Dehumanization In To Kill A Mockingbird

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The universal concept embedded within this story pertains predominantly to our incessant reality congregating that everyone wants to be loved and that we are always in a constant search to attain this form of adoration and acceptance. Though concentration in racism amongst African Americans is the primary focus of the novel, the prevalence of ostracization and abuse within the context of the text situates readers in a delicate position as the story then resonates with them as the novel is perceived relative to one’s own experiences. When discussing Morrison’s purpose and what she had hoped to achieve through Pecola, she explained how she wanted to reveal how something as grotesque as the demonization of an entire race could take root in the…show more content…
I had always found it disturbing when teachers would claim, “I don't care if you're black or blue or brown or green with purple stripes.” The teacher’s unconscious, but present prejudice is depicted in the consolidation of minority groups of color to be juxtaposed with aliens, excluding them to be citizens of this country. For Pecola, dehumanization is standard and her encounter with the store owner Mr. Yakobowski enables her to see the total absence of human recognition as he adamantly attempts to “avoid touching her hand.” (49) This dehumanization makes it easier for other characters to assault condemn Pecola as they marginalize her from…show more content…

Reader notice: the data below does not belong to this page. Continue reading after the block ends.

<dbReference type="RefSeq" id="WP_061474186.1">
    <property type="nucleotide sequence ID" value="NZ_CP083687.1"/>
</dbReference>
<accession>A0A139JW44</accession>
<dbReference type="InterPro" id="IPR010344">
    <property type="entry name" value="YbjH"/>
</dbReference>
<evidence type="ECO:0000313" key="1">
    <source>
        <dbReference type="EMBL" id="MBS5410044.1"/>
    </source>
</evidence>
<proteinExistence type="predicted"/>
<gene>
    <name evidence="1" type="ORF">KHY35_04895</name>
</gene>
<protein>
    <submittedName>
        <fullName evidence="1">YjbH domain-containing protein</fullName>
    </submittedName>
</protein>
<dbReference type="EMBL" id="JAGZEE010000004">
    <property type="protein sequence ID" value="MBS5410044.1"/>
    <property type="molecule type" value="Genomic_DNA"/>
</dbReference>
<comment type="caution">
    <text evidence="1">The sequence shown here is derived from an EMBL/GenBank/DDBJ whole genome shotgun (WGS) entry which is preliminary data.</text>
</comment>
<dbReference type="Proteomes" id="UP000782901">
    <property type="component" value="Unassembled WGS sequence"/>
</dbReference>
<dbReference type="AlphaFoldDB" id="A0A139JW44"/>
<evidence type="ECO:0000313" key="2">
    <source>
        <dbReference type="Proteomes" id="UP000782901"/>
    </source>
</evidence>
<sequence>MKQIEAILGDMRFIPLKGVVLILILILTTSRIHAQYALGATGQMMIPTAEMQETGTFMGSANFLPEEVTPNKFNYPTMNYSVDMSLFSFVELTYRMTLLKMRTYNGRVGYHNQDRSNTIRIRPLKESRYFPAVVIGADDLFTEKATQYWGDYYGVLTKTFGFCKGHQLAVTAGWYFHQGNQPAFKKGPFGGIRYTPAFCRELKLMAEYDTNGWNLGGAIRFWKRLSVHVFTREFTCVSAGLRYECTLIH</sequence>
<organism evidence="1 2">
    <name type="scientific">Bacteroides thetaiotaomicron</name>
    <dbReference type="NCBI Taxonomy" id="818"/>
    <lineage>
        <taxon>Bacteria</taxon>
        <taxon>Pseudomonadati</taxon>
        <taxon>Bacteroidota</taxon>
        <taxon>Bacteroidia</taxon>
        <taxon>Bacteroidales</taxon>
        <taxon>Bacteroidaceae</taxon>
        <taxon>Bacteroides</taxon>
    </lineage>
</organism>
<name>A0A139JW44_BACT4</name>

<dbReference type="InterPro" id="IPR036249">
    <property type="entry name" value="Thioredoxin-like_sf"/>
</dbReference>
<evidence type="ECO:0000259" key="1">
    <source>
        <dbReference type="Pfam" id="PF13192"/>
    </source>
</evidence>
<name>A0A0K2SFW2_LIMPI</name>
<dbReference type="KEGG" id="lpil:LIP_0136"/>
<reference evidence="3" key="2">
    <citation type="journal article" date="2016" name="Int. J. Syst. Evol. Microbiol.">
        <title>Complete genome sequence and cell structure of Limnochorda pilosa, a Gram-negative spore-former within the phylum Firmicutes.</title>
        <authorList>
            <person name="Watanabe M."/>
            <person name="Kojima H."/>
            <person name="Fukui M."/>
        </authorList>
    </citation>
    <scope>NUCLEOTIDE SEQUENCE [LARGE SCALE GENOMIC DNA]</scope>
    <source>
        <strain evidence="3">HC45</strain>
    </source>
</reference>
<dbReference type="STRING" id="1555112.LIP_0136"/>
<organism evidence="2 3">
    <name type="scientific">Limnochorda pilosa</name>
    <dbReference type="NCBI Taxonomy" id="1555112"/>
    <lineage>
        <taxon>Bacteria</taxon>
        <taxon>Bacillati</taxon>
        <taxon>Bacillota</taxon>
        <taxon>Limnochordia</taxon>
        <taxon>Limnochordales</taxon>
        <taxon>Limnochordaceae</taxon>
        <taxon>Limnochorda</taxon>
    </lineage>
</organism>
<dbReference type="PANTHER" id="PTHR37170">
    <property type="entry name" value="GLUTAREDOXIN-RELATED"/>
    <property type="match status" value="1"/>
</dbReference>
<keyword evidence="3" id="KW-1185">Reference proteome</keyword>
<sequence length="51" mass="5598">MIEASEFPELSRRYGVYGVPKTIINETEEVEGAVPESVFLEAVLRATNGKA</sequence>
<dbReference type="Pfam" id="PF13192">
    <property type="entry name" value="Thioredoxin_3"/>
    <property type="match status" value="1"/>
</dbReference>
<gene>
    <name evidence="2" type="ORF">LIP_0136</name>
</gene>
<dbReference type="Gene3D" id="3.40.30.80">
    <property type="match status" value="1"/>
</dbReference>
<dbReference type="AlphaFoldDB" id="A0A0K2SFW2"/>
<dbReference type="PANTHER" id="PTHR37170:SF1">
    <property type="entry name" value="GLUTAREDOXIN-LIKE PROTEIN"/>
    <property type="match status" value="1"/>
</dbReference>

Upon reading The Bluest Eye, I’ve become more aware of how the media and our society targets minorities and subconsciously enforces people of color to envision themselves in a negative light as Pecola had done so. For example, the flesh-colored Band-Aid serves as the uniform paradigm for all adhesive bandages. However, placement of a flesh-colored Band-Aid on the skin of a person of color would be more considerably noticeable than on a white person. This fundamentally denotes that the manufacturers of flesh-colored Band-Aids identify that this is not the proper color for flesh, signifying that a person possesses a deformity. Often people state to members of a minority group, particularly of whom are black, “I don’t see you as black.” This merely connotes that people acknowledge that you have a deformity and they are going to pretend that you are not black, enabling the two individuals to be able to “relate to one another.” However, by imposing upon a person this condescending judgment, the minority individual then begins to pretend that he too isn’t black which inherently relates to the degree to which Pecola desires to see herself as being white, a trait most indicative through eye and skin

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